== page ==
Unlike the iconic Mary Poppins (1964), Nanny McPhee is far from "perfect in every way". Still Emma Thompson is a treat as the eponymous childminder. She also penned this adaptation of Christianna Brand's Nurse Matilda book series about a brood of unruly children who meet their match in a mysterious nanny. Seven years after Waking Ned, director Kirk Jones takes the helm with a quirky sensibility that helps make up for a lack of memorable magic tricks.
When McPhee taps her walking cane strange things happen, but sadly nothing as jaw dropping as Poppins bringing a chalk drawing to life or having an army of toy soldiers pack themselves away. Instead the Brown children (the most of stubborn of all played by Thomas Sangster) are chastised in comparatively mundane fashion, like being pinned to their beds after faking sickness. It's hardly action-packed stuff, but the dynamics between the children, McPhee and their widowed father (Colin Firth) make for an involving, poignant fable.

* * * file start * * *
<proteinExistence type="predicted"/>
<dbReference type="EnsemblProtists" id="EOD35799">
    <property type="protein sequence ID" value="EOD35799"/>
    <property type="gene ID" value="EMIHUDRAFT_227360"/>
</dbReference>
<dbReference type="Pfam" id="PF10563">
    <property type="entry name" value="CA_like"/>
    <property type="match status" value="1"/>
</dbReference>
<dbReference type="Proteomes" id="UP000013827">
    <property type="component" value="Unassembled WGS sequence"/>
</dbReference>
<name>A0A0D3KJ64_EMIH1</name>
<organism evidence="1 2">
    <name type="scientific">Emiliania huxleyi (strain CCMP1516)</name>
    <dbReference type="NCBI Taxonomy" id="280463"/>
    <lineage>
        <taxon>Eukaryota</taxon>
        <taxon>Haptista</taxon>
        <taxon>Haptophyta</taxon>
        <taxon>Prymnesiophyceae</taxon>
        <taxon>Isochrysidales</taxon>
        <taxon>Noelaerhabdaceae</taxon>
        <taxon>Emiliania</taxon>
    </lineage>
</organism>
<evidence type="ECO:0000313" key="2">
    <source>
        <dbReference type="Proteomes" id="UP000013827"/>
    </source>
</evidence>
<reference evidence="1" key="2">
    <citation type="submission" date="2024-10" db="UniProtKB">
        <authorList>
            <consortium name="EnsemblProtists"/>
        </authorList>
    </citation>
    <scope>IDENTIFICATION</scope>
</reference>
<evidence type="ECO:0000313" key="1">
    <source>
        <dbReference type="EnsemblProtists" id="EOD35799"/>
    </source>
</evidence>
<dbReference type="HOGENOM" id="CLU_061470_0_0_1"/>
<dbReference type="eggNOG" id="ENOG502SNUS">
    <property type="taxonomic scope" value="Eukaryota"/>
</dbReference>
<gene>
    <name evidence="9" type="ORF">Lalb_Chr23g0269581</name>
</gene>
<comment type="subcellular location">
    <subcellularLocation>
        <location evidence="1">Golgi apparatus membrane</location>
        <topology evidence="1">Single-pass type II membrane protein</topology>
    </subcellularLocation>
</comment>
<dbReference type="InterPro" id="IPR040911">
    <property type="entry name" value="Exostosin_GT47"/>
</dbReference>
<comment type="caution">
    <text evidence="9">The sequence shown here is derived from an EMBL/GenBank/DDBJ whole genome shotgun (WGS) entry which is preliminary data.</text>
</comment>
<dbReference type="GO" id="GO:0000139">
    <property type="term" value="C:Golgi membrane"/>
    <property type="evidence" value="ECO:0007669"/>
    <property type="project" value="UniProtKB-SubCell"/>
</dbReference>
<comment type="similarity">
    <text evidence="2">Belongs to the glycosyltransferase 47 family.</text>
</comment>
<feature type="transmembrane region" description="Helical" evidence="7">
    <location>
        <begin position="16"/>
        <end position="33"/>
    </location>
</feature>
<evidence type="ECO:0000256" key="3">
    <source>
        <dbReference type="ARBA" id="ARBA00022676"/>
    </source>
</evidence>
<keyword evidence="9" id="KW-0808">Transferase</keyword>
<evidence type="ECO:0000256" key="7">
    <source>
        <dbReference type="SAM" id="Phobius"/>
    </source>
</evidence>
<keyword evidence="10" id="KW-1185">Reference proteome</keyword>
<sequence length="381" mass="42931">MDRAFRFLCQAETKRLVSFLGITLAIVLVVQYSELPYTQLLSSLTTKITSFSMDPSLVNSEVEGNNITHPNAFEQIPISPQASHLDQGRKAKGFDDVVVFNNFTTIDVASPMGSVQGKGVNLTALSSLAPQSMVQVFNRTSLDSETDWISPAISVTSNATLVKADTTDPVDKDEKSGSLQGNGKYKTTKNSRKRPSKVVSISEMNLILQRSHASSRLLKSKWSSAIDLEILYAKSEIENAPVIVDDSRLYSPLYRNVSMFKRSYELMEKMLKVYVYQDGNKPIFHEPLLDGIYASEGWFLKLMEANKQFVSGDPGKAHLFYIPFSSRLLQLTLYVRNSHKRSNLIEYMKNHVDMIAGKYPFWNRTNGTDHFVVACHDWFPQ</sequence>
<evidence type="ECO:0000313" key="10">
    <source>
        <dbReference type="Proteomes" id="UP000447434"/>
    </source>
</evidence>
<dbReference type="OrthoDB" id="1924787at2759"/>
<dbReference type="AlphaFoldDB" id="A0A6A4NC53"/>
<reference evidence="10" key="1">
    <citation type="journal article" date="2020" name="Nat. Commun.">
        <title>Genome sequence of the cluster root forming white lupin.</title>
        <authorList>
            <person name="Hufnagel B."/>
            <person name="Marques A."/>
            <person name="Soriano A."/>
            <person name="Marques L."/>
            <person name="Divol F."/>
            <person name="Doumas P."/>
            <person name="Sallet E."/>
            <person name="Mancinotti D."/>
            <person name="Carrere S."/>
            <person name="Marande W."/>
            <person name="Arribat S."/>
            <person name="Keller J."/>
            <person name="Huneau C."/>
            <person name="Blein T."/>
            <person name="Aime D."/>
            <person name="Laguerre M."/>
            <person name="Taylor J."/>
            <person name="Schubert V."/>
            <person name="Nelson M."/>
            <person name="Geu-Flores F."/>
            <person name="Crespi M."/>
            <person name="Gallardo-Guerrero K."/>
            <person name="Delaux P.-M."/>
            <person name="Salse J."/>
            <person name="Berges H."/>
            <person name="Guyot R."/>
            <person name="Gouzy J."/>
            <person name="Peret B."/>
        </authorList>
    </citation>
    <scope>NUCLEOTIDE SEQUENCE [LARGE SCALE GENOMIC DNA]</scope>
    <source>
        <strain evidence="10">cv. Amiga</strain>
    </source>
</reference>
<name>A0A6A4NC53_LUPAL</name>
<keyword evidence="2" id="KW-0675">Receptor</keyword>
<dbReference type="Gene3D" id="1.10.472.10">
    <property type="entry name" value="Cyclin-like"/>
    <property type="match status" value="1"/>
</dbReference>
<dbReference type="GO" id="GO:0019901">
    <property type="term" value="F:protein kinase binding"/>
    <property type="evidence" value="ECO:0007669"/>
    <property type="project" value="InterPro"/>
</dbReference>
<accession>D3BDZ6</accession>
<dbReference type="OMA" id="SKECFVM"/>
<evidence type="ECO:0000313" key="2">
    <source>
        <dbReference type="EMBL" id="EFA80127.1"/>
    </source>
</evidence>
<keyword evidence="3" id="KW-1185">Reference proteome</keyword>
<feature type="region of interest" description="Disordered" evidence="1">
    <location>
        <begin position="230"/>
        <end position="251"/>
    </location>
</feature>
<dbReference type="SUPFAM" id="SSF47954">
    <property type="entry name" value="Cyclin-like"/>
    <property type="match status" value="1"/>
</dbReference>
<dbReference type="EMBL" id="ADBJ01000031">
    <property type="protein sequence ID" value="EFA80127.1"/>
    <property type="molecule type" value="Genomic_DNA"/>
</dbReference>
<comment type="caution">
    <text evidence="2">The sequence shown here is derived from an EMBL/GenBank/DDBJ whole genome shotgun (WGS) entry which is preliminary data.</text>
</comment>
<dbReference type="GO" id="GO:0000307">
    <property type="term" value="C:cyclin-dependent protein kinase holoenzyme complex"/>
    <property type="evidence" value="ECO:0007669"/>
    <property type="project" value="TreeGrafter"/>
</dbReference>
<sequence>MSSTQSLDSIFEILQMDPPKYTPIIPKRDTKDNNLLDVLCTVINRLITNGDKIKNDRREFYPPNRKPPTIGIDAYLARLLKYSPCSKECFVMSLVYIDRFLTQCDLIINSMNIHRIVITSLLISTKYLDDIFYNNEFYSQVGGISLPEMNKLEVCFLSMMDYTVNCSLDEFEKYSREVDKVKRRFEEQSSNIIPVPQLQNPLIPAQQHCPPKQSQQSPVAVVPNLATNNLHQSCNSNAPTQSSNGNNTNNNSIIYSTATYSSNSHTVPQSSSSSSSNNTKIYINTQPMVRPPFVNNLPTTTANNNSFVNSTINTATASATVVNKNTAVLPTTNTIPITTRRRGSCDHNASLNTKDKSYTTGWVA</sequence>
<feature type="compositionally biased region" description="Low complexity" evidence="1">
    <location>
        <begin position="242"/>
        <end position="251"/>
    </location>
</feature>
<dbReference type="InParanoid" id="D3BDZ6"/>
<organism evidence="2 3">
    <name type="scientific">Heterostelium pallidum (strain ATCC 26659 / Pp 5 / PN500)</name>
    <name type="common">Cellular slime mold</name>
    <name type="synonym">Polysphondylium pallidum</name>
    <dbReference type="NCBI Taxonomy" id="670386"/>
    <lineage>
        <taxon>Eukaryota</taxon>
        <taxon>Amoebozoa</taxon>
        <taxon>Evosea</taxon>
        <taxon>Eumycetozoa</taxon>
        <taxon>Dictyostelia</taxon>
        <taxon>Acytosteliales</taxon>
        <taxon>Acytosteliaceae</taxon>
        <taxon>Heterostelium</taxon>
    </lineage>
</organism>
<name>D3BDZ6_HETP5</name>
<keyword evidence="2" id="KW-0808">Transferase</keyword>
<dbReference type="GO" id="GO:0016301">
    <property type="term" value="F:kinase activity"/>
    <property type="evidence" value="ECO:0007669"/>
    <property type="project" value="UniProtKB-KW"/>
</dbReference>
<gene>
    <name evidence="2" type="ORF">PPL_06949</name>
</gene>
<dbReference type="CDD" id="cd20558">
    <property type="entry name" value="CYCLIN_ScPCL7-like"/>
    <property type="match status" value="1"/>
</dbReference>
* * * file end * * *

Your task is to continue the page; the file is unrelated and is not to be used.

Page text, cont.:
Naturally the children are missing the attention of their grief-stricken father and, in an intriguing subplot, he's also blind to the affections of servant girl Evangeline (Kelly Macdonald). Playing the moneyed aunt who forces Brown to remarry (or lose the family house), Angela Lansbury is brilliantly batty while Imelda Staunton is a picture of pantomime silliness as the Browns' fretful cook. Amid the chaos, Thompson provides a solid anchor, occasionally harrumphing her disapproval but otherwise eerily still. In a sense McPhee is the anti-Poppins with her ugly snaggletooth and sour demeanour, but her good intentions are never in doubt. She's sure to keep the kids happy for at least an hour and a half.